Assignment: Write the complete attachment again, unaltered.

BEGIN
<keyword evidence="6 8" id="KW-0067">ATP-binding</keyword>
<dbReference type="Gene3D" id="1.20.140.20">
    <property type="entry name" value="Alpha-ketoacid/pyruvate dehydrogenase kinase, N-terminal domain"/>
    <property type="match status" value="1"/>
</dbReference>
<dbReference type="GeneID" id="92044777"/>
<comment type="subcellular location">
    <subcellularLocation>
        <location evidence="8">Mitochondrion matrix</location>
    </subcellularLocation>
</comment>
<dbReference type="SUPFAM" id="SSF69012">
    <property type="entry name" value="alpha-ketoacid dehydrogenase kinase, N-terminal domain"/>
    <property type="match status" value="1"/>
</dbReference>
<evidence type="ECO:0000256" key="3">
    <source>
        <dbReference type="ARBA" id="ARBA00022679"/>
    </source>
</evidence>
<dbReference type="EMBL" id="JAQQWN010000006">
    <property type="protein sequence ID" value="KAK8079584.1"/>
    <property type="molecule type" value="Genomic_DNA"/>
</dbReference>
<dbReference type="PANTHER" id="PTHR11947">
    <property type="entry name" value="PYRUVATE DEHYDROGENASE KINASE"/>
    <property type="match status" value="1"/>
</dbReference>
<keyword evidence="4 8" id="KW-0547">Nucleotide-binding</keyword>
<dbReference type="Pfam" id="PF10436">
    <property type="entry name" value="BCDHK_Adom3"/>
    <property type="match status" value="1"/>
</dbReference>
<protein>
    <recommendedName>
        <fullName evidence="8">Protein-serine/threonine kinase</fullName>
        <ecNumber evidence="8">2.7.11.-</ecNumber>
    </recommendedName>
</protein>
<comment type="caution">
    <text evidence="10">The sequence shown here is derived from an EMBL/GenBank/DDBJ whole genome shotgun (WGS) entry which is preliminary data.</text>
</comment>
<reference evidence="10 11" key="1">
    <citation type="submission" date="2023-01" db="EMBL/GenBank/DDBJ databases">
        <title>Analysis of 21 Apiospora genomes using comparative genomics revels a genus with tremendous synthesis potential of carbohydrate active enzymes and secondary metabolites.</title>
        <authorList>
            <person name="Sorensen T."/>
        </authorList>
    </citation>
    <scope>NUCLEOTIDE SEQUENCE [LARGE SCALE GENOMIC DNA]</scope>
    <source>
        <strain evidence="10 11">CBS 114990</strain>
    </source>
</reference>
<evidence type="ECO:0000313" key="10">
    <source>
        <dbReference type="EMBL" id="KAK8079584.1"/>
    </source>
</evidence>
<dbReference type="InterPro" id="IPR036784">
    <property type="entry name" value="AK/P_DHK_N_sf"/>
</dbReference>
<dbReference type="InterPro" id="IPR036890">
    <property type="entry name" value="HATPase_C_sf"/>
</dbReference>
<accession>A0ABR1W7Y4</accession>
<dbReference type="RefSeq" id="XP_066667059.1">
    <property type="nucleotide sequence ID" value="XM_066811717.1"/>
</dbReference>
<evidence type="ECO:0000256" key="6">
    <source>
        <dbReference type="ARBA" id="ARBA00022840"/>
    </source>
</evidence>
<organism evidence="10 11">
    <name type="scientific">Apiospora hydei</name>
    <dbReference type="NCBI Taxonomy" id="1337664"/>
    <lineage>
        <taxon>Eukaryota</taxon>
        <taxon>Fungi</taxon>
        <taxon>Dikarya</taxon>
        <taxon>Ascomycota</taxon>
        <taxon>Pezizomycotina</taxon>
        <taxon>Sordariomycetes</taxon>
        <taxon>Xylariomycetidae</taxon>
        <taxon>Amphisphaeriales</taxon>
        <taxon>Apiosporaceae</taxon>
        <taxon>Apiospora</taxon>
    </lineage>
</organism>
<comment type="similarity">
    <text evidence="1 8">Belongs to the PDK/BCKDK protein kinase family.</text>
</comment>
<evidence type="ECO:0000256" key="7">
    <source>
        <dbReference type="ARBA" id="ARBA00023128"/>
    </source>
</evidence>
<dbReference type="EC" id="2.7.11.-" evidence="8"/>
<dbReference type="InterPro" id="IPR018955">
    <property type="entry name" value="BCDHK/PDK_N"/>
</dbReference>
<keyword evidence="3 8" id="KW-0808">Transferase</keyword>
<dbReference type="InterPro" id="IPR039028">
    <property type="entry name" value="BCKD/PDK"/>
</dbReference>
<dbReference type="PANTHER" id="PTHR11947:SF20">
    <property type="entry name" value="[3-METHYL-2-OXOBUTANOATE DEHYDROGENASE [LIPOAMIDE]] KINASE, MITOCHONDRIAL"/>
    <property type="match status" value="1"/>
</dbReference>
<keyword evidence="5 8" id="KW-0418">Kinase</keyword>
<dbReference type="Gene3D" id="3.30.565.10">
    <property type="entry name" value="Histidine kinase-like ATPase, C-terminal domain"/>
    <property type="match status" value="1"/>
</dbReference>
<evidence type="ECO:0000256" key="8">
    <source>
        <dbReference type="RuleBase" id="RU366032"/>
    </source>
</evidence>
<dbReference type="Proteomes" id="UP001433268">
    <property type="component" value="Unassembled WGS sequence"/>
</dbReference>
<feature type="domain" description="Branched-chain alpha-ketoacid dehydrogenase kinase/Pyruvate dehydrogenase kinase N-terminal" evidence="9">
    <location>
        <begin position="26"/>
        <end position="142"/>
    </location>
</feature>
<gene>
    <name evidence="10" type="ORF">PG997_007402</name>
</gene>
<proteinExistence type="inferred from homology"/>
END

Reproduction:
<keyword evidence="6 8" id="KW-0067">ATP-binding</keyword>
<dbReference type="Gene3D" id="1.20.140.20">
    <property type="entry name" value="Alpha-ketoacid/pyruvate dehydrogenase kinase, N-terminal domain"/>
    <property type="match status" value="1"/>
</dbReference>
<dbReference type="GeneID" id="92044777"/>
<comment type="subcellular location">
    <subcellularLocation>
        <location evidence="8">Mitochondrion matrix</location>
    </subcellularLocation>
</comment>
<dbReference type="SUPFAM" id="SSF69012">
    <property type="entry name" value="alpha-ketoacid dehydrogenase kinase, N-terminal domain"/>
    <property type="match status" value="1"/>
</dbReference>
<evidence type="ECO:0000256" key="3">
    <source>
        <dbReference type="ARBA" id="ARBA00022679"/>
    </source>
</evidence>
<dbReference type="EMBL" id="JAQQWN010000006">
    <property type="protein sequence ID" value="KAK8079584.1"/>
    <property type="molecule type" value="Genomic_DNA"/>
</dbReference>
<dbReference type="PANTHER" id="PTHR11947">
    <property type="entry name" value="PYRUVATE DEHYDROGENASE KINASE"/>
    <property type="match status" value="1"/>
</dbReference>
<keyword evidence="4 8" id="KW-0547">Nucleotide-binding</keyword>
<dbReference type="Pfam" id="PF10436">
    <property type="entry name" value="BCDHK_Adom3"/>
    <property type="match status" value="1"/>
</dbReference>
<protein>
    <recommendedName>
        <fullName evidence="8">Protein-serine/threonine kinase</fullName>
        <ecNumber evidence="8">2.7.11.-</ecNumber>
    </recommendedName>
</protein>
<comment type="caution">
    <text evidence="10">The sequence shown here is derived from an EMBL/GenBank/DDBJ whole genome shotgun (WGS) entry which is preliminary data.</text>
</comment>
<reference evidence="10 11" key="1">
    <citation type="submission" date="2023-01" db="EMBL/GenBank/DDBJ databases">
        <title>Analysis of 21 Apiospora genomes using comparative genomics revels a genus with tremendous synthesis potential of carbohydrate active enzymes and secondary metabolites.</title>
        <authorList>
            <person name="Sorensen T."/>
        </authorList>
    </citation>
    <scope>NUCLEOTIDE SEQUENCE [LARGE SCALE GENOMIC DNA]</scope>
    <source>
        <strain evidence="10 11">CBS 114990</strain>
    </source>
</reference>
<evidence type="ECO:0000313" key="10">
    <source>
        <dbReference type="EMBL" id="KAK8079584.1"/>
    </source>
</evidence>
<dbReference type="InterPro" id="IPR036784">
    <property type="entry name" value="AK/P_DHK_N_sf"/>
</dbReference>
<dbReference type="InterPro" id="IPR036890">
    <property type="entry name" value="HATPase_C_sf"/>
</dbReference>
<accession>A0ABR1W7Y4</accession>
<dbReference type="RefSeq" id="XP_066667059.1">
    <property type="nucleotide sequence ID" value="XM_066811717.1"/>
</dbReference>
<evidence type="ECO:0000256" key="6">
    <source>
        <dbReference type="ARBA" id="ARBA00022840"/>
    </source>
</evidence>
<organism evidence="10 11">
    <name type="scientific">Apiospora hydei</name>
    <dbReference type="NCBI Taxonomy" id="1337664"/>
    <lineage>
        <taxon>Eukaryota</taxon>
        <taxon>Fungi</taxon>
        <taxon>Dikarya</taxon>
        <taxon>Ascomycota</taxon>
        <taxon>Pezizomycotina</taxon>
        <taxon>Sordariomycetes</taxon>
        <taxon>Xylariomycetidae</taxon>
        <taxon>Amphisphaeriales</taxon>
        <taxon>Apiosporaceae</taxon>
        <taxon>Apiospora</taxon>
    </lineage>
</organism>
<comment type="similarity">
    <text evidence="1 8">Belongs to the PDK/BCKDK protein kinase family.</text>
</comment>
<evidence type="ECO:0000256" key="7">
    <source>
        <dbReference type="ARBA" id="ARBA00023128"/>
    </source>
</evidence>
<dbReference type="EC" id="2.7.11.-" evidence="8"/>
<dbReference type="InterPro" id="IPR018955">
    <property type="entry name" value="BCDHK/PDK_N"/>
</dbReference>
<keyword evidence="3 8" id="KW-0808">Transferase</keyword>
<dbReference type="InterPro" id="IPR039028">
    <property type="entry name" value="BCKD/PDK"/>
</dbReference>
<dbReference type="PANTHER" id="PTHR11947:SF20">
    <property type="entry name" value="[3-METHYL-2-OXOBUTANOATE DEHYDROGENASE [LIPOAMIDE]] KINASE, MITOCHONDRIAL"/>
    <property type="match status" value="1"/>
</dbReference>
<keyword evidence="5 8" id="KW-0418">Kinase</keyword>
<dbReference type="Gene3D" id="3.30.565.10">
    <property type="entry name" value="Histidine kinase-like ATPase, C-terminal domain"/>
    <property type="match status" value="1"/>
</dbReference>
<evidence type="ECO:0000256" key="8">
    <source>
        <dbReference type="RuleBase" id="RU366032"/>
    </source>
</evidence>
<dbReference type="Proteomes" id="UP001433268">
    <property type="component" value="Unassembled WGS sequence"/>
</dbReference>
<feature type="domain" description="Branched-chain alpha-ketoacid dehydrogenase kinase/Pyruvate dehydrogenase kinase N-terminal" evidence="9">
    <location>
        <begin position="26"/>
        <end position="142"/>
    </location>
</feature>
<gene>
    <name evidence="10" type="ORF">PG997_007402</name>
</gene>
<proteinExistence type="inferred from homology"/>